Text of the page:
first.

It also reflects the market quoting convention where the first
currency in the pair is known as the base currency. The base currency
is what

youre buying or selling when you buy or sell the pair. Its also the
notional, or face, amount of the trade. So if you buy 100,000 EUR/JPY,

youve just bought 100,000 euros and sold the equivalent amount in
Japanese yen. If you sell 100,000 GBP/CHF, you just sold 100,000

British pounds and bought the equivalent amount of Swiss francs. The
second currency in the pair is called the counter currency, or the

secondary currency. Hey, who said this stuff isnt intuitive? Most
important for you as an FX trader, the counter currency is the
denomina−

tion of the price fluctuations and, ultimately, what your profit and
losses will be denominated in. If you buy GBP/JPY, it goes up, and you

take a profit, your gains are not in pounds, but in yen. (We run
through the math of calculating profit and loss later in this
chapter.)

you have to sell what you bought. If youre buying at multiple price
levels, youre adding to longs and getting longer.

Getting short

A short position, or simply a short, refers to a market position in
which youve sold a security that you never owned. In the stock
market, selling a stock short requires borrowing the stock (and paying
a fee to the lending brokerage) so you can sell it. In forex markets,
it means youve sold a currency pair, meaning youve sold the base
currency and bought the counter currency. So youre still making an
exchange, just in the opposite order and according to currency−pair
quoting terms. When youve sold a currency pair, its called going
short or getting short and it means youre looking for the pairs
price to move lower so you can buy it back at a profit. If you sell at
various price levels, youre

adding to shorts and getting shorter. In currency trading, going short
is as common as going long. Selling high and buying low is a
standard currency trading strategy. Currency pair rates reflect
relative values between two currencies and not an absolute price of a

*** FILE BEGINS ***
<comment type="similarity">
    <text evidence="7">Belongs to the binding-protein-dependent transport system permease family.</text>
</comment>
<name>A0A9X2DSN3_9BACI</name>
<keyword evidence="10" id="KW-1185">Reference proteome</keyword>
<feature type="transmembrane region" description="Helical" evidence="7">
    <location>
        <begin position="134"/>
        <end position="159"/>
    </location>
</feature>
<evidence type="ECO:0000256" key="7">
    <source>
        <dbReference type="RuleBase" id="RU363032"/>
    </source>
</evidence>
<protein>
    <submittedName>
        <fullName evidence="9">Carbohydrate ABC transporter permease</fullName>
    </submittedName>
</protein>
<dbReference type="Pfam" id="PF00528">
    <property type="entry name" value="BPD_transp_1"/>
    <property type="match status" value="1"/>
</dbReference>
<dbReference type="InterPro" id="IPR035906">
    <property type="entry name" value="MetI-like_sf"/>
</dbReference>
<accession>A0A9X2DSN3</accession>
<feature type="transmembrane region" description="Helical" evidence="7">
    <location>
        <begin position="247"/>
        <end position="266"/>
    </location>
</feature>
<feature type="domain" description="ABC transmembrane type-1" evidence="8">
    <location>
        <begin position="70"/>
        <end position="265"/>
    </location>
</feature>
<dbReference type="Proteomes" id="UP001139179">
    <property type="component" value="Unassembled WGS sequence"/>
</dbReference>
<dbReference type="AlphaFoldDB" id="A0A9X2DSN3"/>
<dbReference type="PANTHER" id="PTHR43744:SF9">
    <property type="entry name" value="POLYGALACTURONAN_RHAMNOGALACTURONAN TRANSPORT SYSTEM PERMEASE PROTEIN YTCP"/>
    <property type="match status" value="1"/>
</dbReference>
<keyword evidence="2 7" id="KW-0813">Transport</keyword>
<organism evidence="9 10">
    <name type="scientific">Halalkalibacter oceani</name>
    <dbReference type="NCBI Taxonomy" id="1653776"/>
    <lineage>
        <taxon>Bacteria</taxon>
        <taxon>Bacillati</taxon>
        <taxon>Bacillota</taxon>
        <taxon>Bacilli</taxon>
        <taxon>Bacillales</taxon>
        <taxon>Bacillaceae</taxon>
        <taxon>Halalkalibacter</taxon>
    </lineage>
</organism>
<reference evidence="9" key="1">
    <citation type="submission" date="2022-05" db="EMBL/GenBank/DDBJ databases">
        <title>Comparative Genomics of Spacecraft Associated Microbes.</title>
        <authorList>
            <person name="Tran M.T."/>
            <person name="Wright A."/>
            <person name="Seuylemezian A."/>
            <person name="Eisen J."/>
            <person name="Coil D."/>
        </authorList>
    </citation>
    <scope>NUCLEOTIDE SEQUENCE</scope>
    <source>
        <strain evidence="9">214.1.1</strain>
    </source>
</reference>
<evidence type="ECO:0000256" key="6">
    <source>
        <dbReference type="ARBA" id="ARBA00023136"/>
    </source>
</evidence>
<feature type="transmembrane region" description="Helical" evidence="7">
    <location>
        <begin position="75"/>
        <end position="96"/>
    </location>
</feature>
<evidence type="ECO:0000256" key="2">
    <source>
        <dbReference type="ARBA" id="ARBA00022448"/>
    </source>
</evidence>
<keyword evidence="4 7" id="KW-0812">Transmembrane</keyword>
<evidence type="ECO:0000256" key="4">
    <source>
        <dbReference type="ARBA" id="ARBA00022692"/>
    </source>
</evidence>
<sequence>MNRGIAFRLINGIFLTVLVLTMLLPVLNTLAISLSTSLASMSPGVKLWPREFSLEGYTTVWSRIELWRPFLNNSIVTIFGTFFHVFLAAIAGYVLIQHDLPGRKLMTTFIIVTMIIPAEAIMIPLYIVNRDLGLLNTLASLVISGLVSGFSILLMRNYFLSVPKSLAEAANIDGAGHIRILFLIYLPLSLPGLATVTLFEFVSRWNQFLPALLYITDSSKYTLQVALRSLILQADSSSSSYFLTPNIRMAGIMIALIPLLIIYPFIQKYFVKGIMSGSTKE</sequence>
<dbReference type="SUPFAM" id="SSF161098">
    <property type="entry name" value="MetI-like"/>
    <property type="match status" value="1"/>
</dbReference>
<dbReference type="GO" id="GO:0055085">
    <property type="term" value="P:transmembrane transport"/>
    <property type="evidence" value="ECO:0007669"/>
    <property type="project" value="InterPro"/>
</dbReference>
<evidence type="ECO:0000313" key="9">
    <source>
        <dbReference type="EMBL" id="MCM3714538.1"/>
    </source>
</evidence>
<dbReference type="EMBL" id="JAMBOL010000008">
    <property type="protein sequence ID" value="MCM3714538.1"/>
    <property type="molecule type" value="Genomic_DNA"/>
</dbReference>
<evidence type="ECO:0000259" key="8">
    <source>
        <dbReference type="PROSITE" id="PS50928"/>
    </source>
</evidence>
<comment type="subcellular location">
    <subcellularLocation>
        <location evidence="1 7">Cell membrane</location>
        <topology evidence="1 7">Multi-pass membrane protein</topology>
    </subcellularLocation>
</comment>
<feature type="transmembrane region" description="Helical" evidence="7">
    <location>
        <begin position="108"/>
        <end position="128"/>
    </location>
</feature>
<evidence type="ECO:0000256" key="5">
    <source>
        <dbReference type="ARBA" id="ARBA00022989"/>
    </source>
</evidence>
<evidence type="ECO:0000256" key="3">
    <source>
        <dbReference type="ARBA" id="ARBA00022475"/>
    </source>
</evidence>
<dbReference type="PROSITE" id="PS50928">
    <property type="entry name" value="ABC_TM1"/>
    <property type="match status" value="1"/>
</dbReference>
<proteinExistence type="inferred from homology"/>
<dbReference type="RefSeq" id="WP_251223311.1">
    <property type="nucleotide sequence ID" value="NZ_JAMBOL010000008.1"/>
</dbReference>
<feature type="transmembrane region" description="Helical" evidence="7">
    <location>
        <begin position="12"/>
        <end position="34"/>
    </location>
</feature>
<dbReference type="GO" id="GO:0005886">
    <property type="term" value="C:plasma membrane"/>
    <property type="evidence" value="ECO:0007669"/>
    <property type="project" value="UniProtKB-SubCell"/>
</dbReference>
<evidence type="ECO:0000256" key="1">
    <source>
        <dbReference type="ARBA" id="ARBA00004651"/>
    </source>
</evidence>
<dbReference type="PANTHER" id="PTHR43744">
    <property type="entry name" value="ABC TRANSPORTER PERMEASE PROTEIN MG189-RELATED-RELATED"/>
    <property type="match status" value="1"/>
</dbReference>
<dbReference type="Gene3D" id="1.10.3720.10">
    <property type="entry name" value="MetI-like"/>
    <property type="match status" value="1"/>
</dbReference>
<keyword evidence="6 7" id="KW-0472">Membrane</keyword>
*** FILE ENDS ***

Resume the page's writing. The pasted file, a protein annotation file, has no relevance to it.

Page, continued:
single stock or com−

modity. Because currencies can fall or rise relative to each other,

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                             FOREX−Trading−Strategy by Selzer−McKenzie
both in medium and long−term trends and minute−to minute fluctuations,
currency pair prices are as likely to be going down at any moment as
they are up. To take advantage of such moves, forex traders routinely
use short positions to exploit falling currency prices. Traders from
other markets may feel uncomfortable with short selling, but its just
some−
thing you have to get your head around. Squaring up Having no position
in the market is called being square or flat. If you have an open
position and you want to close it, its called squaring up. If youre
short, you need to buy to square up. If youre long, you need to sell
to go flat. The only time you have no market exposure or financial
risk is when youre square.


Profit and Loss

Profit and loss (P&L) is how traders measure success and failure. A
clear understanding of how P&L works is especially critical to online
margin trading, where your P&L directly affects the amount of margin
you have to work with. Changes in your margin balance determine how
much you can trade and for how long you can trade if prices move
against you.

Margin balances and liquidations

When you open an online currency trading account, youll need to pony
up cash as collateral to support the margin requirements established
by your broker. That initial margin deposit becomes your opening
margin balance and is the basis on which all your subsequent trades
are collateralized.

Unlike futures markets or margin−based equity trading, online forex
brokerages do not issue margin calls (requests for more

collateral to support open positions). Instead, they establish ratios
of margin balances to open positions that must be maintained at all
times.

Heres an example to help you understand how required margin ratios
work. Say you have an account with a leverage ratio of 100:1 (so $1 of
margin in your account can control a $100 position size), but your
broker requires a 100% margin ratio, meaning you need to maintain 100%
of the required margin at all times. The ratio varies with account
size, but a 100% margin requirement is typical for small accounts.